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A Spatiotemporal Lightning Risk Assessment Using Lightning Mapping Data

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  • 1 a Department of Geosciences, Texas Tech University, Lubbock, Texas
  • | 2 b NASA Marshall Space Flight Center, Huntsville, Alabama
  • | 3 c School of Sustainability, Arizona State University, Tempe, Arizona
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Abstract

A lightning risk assessment for application to human safety was created and applied in 10 west Texas locations from 2 May 2016 to 30 September 2016. The method combined spatial lightning mapping data, probabilistic risk calculation adapted from the International Electrotechnical Commission Standard 62305-2, and weighted average interpolation to produce risk magnitudes that were compared with tolerability thresholds to issue lightning warnings. These warnings were compared with warnings created for the same dataset using a more standard lightning safety approach that was based on National Lightning Detection Network (NLDN) total lightning within 5 n mi (1 n mi = 1.852 km) of each location. Four variations of the calculation as well as different units of risk were tested to find the optimal configuration to calculate risk to an isolated human outdoors. The best-performing risk configuration using risk (10 min)−1 or larger produced the most comparable results to the standard method, such as number of failures, average warning duration, and total time under warnings. This risk configuration produced fewer failures than the standard method but longer total time under warnings and higher false alarm ratios. Median lead times associated with the risk configuration were longer than the standard method for all units considered, whereas median down times were shorter for risk (10 min)−1 and risk (15 min)−1. Overall, the risk method provides a baseline framework to quantify the changing lightning hazard on the storm scale and could be a useful tool to aid in lightning decision support scenarios.

Murphy’s current affiliation: Earth System Science Center, The University of Alabama in Huntsville, Huntsville, Alabama.

© 2021 American Meteorological Society. For information regarding reuse of this content and general copyright information, consult the AMS Copyright Policy (www.ametsoc.org/PUBSReuseLicenses).

Corresponding author: Kelley Murphy, km0109@uah.edu

Abstract

A lightning risk assessment for application to human safety was created and applied in 10 west Texas locations from 2 May 2016 to 30 September 2016. The method combined spatial lightning mapping data, probabilistic risk calculation adapted from the International Electrotechnical Commission Standard 62305-2, and weighted average interpolation to produce risk magnitudes that were compared with tolerability thresholds to issue lightning warnings. These warnings were compared with warnings created for the same dataset using a more standard lightning safety approach that was based on National Lightning Detection Network (NLDN) total lightning within 5 n mi (1 n mi = 1.852 km) of each location. Four variations of the calculation as well as different units of risk were tested to find the optimal configuration to calculate risk to an isolated human outdoors. The best-performing risk configuration using risk (10 min)−1 or larger produced the most comparable results to the standard method, such as number of failures, average warning duration, and total time under warnings. This risk configuration produced fewer failures than the standard method but longer total time under warnings and higher false alarm ratios. Median lead times associated with the risk configuration were longer than the standard method for all units considered, whereas median down times were shorter for risk (10 min)−1 and risk (15 min)−1. Overall, the risk method provides a baseline framework to quantify the changing lightning hazard on the storm scale and could be a useful tool to aid in lightning decision support scenarios.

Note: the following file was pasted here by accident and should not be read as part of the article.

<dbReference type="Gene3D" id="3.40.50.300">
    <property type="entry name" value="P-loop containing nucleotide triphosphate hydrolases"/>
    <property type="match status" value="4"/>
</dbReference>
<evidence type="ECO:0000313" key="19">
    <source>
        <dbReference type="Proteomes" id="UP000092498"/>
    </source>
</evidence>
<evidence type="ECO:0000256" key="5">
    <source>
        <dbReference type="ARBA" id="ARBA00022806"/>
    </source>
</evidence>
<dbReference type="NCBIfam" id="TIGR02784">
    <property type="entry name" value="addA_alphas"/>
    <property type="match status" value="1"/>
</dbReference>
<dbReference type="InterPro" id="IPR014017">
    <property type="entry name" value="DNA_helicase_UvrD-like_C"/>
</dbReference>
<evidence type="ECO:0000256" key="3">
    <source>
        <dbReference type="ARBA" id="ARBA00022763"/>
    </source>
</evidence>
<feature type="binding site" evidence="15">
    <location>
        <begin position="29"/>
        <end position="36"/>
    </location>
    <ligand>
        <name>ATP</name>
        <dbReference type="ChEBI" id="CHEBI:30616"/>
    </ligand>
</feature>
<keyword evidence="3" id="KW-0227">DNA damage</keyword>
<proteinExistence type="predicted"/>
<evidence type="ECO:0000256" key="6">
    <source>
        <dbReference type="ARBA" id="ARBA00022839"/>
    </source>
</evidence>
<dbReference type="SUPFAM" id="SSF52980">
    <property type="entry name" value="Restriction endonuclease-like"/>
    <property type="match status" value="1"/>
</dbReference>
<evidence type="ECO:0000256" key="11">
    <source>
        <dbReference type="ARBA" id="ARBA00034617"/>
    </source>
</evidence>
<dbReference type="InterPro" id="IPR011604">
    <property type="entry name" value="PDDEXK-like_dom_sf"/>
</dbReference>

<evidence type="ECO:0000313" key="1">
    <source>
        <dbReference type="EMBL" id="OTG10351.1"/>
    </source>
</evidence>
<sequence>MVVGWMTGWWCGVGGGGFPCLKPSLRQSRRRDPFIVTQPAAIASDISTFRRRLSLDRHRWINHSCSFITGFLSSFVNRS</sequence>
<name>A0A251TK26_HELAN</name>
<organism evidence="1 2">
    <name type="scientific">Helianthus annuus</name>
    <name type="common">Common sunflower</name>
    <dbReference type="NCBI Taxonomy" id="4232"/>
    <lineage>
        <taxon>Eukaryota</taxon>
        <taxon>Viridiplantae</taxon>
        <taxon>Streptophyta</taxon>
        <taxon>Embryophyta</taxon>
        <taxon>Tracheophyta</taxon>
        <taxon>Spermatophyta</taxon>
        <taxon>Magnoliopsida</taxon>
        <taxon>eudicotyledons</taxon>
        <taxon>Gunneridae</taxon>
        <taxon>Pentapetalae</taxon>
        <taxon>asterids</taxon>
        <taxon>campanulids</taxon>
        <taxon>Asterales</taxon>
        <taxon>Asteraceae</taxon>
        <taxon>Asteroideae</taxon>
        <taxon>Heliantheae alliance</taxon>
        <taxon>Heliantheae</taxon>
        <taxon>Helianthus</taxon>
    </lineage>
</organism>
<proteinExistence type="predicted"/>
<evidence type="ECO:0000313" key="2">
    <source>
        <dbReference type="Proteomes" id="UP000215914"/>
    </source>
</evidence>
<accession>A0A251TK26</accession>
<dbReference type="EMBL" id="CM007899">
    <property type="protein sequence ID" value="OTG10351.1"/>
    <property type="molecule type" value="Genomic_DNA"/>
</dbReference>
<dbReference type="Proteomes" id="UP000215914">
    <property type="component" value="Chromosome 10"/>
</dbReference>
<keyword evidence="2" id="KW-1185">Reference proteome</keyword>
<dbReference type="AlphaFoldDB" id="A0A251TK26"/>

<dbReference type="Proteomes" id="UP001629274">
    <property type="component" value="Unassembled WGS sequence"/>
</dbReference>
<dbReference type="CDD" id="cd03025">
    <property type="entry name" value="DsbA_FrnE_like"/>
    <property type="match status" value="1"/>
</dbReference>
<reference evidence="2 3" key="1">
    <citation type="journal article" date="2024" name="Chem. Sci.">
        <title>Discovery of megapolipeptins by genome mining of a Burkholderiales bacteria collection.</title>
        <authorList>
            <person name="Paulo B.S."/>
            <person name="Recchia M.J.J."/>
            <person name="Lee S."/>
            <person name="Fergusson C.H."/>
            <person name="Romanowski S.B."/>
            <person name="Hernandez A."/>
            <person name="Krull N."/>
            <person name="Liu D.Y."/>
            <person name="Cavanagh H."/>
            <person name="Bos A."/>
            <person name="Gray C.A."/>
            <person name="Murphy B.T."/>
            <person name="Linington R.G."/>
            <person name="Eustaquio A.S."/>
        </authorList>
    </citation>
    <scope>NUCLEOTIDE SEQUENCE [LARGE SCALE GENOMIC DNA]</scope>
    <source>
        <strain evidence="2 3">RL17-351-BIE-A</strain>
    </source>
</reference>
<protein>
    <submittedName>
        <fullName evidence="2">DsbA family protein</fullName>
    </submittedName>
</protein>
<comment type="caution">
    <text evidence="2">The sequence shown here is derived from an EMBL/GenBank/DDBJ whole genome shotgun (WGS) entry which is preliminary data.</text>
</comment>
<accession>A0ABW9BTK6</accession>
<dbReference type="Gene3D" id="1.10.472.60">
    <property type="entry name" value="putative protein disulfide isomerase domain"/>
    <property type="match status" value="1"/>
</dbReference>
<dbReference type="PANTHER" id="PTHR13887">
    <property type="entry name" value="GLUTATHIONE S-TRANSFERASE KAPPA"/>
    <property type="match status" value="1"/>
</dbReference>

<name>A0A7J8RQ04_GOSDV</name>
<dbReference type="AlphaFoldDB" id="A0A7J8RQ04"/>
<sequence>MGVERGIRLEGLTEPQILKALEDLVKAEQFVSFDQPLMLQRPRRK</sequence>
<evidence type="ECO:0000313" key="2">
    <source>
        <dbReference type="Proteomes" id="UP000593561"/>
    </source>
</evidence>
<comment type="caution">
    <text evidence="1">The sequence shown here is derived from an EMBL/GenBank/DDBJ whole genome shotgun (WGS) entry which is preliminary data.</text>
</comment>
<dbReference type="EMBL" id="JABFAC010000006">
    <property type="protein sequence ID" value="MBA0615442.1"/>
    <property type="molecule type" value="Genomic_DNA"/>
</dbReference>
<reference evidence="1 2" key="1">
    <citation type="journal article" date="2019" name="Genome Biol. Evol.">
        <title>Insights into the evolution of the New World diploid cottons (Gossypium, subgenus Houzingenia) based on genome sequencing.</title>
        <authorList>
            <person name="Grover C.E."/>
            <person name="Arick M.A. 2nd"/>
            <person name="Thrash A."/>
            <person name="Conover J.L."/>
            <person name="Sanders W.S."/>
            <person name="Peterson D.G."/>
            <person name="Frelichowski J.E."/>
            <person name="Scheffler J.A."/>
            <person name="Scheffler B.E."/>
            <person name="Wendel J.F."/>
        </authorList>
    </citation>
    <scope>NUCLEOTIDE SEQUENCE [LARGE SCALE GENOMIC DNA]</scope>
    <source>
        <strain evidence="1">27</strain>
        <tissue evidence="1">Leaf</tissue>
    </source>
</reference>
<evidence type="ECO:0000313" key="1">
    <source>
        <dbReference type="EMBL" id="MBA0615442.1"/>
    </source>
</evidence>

Murphy’s current affiliation: Earth System Science Center, The University of Alabama in Huntsville, Huntsville, Alabama.

© 2021 American Meteorological Society. For information regarding reuse of this content and general copyright information, consult the AMS Copyright Policy (www.ametsoc.org/PUBSReuseLicenses).

Corresponding author: Kelley Murphy, km0109@uah.edu
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